- A little sign pointing the way to the school canteen
Our little school canteen needed a new sign, but there wasn’t much room, so I bought a plank of wood to attach to the wall.
Shortly beforehand, while I was pondering what style to use, I happened to visit Luna Park in Sydney, where I found the perfect inspiration in the form of a gorgeous retro toilet sign…
… so when I got home I took a photo of my hand holding a fork…
The fork had some lovely reflections, but luckily the glove would hide my bitten nails.
… which gave me the perfect model to draw the fingers and hand position.
I think the fork ‘prodding’ the lettering gives an added bit of fun and movement for the children to enjoy.
Pirate Ship Library Display
What’s not to like about a pirate ship? It embodies the spirit of adventure and brings to mind history, stories, excitement, action, romance and heroism. All the things that spark the imagination and encourage young readers to dive into a new book.
As I was painting this gorgeous vessel, I kept imagining the faces of the kids as they walked into the library to see it for the first time. I wasn’t disappointed – the gasps of delight were wonderful to hear.
Instead of asking the students to create their own artwork, or colour in a small picture as I usually do, this time I asked them to write a short imaginative line or two, as though dipping into the middle of an exciting novel. Thus, our lovely library ship is sailing on a wonderful sea of words. Kids come close to the artwork to read all the terrific ideas making up their ocean. Here are some of their efforts…
Words on the waves
More words on the waves
… and just a few more wonderful wavy words.
Pirate Ship Close-Up
Wide view of our latest library display
Mother frog and baby tadpoles (or are they bookworms?)
A frog in the library? What else! As you can see, she’s a mother-of-thousands, and all her little tadpoles have a lot to learn. They’re reading up a storm, even before they get out of their eggs.
Our wonderful librarian read a book about the life cycle of frogs, then asked all the students to consider what type of book their tadpole would be reading. The kids came up with some great ideas that they incorporated into their artworks. Here are just a few…
How to Swim Underwater
Shakespeare (Tadpole Edition)
How to Make Green Friends
Froggy Potter and the Chamberpot of Tadpoles
How to Train Your Tadpole
How to Jump and Croak
This display gradually grew and developed over 8 weeks. Initially I painted just a large green frog, then I added some reeds, a large lilypad, then some more lilypads with a waterlily, then a dragonfly. Meanwhile, the kids were adding tadpoles… and more tadpoles… and more tadpoles! Take a closer look below.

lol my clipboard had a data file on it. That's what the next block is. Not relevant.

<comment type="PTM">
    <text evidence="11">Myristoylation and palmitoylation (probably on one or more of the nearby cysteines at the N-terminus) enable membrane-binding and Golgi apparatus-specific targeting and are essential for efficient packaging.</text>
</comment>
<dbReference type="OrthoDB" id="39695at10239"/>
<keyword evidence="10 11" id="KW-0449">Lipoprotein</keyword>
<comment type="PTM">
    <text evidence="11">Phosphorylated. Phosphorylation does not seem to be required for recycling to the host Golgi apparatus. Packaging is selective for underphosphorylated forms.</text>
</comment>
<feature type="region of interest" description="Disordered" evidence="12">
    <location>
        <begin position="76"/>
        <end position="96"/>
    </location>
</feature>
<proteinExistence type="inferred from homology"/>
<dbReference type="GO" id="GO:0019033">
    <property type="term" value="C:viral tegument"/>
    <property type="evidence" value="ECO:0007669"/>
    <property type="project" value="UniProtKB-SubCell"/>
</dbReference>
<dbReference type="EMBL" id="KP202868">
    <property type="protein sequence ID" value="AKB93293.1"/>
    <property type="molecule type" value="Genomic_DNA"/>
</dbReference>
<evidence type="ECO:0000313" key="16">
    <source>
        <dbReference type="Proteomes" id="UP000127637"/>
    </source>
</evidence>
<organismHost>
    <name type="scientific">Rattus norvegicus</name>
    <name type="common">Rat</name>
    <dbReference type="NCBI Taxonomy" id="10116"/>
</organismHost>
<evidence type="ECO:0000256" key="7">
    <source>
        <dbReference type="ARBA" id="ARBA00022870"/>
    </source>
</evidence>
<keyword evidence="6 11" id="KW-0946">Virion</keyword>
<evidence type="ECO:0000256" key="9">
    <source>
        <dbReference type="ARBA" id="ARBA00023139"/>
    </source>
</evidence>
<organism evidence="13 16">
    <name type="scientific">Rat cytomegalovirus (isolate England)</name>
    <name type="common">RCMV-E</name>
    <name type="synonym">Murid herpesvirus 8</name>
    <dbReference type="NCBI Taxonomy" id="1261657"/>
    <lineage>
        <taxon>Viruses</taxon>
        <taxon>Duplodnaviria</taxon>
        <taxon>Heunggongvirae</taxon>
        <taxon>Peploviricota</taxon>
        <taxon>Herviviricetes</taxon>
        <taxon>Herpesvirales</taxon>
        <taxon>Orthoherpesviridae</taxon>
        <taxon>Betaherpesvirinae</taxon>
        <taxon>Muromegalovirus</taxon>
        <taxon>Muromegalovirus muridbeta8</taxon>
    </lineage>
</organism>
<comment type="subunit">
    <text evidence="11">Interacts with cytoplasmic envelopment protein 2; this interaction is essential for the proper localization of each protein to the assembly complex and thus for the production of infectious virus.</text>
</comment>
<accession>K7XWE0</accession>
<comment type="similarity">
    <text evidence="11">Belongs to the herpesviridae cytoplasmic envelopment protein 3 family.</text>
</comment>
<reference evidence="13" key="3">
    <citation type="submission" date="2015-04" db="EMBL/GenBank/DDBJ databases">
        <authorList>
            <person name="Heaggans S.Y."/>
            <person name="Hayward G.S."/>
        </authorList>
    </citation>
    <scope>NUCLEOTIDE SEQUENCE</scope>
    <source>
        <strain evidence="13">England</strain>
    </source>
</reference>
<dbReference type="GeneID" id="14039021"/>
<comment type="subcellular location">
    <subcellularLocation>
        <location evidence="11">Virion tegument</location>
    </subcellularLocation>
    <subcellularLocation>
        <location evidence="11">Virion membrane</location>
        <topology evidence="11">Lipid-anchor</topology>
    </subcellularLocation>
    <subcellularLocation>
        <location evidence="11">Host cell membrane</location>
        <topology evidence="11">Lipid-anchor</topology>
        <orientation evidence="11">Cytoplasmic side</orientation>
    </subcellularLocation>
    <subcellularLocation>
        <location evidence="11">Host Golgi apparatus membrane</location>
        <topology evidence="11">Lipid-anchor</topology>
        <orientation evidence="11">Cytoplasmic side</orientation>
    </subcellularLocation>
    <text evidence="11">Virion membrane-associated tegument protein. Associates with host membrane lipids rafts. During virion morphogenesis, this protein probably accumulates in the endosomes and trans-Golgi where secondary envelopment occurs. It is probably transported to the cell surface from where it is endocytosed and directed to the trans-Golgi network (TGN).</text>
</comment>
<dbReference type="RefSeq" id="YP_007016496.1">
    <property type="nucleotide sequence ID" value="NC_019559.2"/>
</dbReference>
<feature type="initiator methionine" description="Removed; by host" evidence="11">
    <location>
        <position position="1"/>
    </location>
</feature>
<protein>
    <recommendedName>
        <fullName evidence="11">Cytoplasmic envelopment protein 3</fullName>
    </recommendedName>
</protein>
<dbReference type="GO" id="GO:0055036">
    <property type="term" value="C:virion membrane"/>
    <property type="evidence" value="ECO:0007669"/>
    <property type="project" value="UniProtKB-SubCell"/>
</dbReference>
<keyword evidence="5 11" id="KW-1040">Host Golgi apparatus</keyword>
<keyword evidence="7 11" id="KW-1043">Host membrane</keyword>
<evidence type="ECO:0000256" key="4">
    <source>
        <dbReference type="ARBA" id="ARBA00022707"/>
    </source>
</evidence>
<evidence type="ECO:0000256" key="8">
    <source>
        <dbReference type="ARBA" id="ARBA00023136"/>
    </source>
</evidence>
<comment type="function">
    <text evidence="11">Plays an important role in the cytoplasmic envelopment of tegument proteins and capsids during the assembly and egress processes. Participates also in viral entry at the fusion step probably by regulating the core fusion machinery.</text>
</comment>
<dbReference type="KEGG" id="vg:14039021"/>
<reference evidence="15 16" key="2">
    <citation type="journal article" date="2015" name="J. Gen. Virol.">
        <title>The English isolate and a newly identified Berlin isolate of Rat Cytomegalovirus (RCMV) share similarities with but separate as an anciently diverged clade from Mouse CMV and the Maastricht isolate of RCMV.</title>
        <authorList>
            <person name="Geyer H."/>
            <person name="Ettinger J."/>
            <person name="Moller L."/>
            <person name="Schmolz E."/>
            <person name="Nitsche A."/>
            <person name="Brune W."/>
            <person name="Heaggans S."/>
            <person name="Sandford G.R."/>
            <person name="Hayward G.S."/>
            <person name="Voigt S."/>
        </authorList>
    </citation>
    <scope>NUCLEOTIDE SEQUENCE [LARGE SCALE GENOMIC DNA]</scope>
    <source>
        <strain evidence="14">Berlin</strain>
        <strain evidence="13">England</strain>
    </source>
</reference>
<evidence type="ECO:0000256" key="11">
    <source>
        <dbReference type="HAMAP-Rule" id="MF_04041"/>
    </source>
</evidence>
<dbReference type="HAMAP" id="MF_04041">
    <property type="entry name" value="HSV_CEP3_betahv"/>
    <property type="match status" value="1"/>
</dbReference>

Water lily and lily pads
Green frog painting on a large lily pad
Recently for our school art show I was asked to supervise the Year 5 combined artwork. Every child in the year (48 kids from several classes) would participate, and the artwork would be auctioned off to the highest bidder (presumably a parent).
I decided that individually decorated matchboxes would be nice, and over several days I tossed around ideas. However, it wasn’t until I remembered A.A. Milne’s poem “Forgiven” that I was truly inspired. Here’s the finished product:
Nanny let my beetle out…
To introduce the concept, I began by reading the poem to all the kids. I gave a quick demonstration of how to draw a beetle, pointing out the parts of a beetle’s body structure, and I handed out a range of examples. The kids quickly got started on their draft drawings, then began sketching their chosen beetle onto a matchbox. (I had earlier painted the front surface of each box with undercoat.) They finished them off with a fine black permanent marker and coloured textas. Just look at what beautiful work these students did!
Stunning beetle drawn by a 10-year-old
I had already bought a black frame from an op-shop for $5, so all I had to do to finish off was paint the backboard with black chalkboard paint, write a few quotes from the poem around the edges, and add an “escaped” plastic beetle. Each matchbox and the beetle is just stuck on with PVA glue.
By featuring a particular genre of book in a display, and making available a selection of those books, I’ve found that we can generate quite a bit of enthusiasm amongst the kids in their borrowing habits.
One day the librarian and I decided to make a display of sporting books. I painted these cute little characters individually, then ranged them around a picture of a book with a sporting quote printed inside. I stuck some sponge behind the book graphic which gave a nice 3-D effect.
The kids loved the cute characters and the sporting books flew off the shelves for several weeks — particularly the non-fiction titles, which was a nice change. We raffled off the poster afterwards, and it was quite a popular competition.